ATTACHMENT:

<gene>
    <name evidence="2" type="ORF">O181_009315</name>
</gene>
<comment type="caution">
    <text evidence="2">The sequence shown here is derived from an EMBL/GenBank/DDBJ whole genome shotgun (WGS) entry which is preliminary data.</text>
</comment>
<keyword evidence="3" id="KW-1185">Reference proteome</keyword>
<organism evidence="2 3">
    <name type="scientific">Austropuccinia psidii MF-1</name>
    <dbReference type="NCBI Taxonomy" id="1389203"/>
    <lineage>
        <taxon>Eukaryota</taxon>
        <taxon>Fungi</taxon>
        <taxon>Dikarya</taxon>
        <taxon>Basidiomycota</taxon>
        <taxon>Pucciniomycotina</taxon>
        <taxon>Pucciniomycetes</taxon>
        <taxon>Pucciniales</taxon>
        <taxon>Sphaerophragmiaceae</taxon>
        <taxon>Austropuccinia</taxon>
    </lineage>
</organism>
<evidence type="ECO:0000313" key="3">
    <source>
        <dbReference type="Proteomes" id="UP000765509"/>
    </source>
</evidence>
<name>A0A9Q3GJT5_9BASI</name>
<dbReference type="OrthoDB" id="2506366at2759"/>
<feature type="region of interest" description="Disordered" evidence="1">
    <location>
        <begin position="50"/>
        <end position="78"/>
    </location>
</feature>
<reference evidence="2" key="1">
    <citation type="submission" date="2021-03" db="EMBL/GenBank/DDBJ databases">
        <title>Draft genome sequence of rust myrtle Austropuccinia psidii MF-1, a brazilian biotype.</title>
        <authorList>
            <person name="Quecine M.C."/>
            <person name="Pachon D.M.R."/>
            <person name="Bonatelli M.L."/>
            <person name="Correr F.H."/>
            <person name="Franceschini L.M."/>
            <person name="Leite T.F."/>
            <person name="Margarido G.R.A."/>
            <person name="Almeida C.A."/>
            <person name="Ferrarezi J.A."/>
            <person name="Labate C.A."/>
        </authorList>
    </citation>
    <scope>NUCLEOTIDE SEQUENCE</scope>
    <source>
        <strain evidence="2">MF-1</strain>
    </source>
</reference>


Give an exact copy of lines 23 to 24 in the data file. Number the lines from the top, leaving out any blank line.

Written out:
<evidence type="ECO:0000313" key="3">
    <source>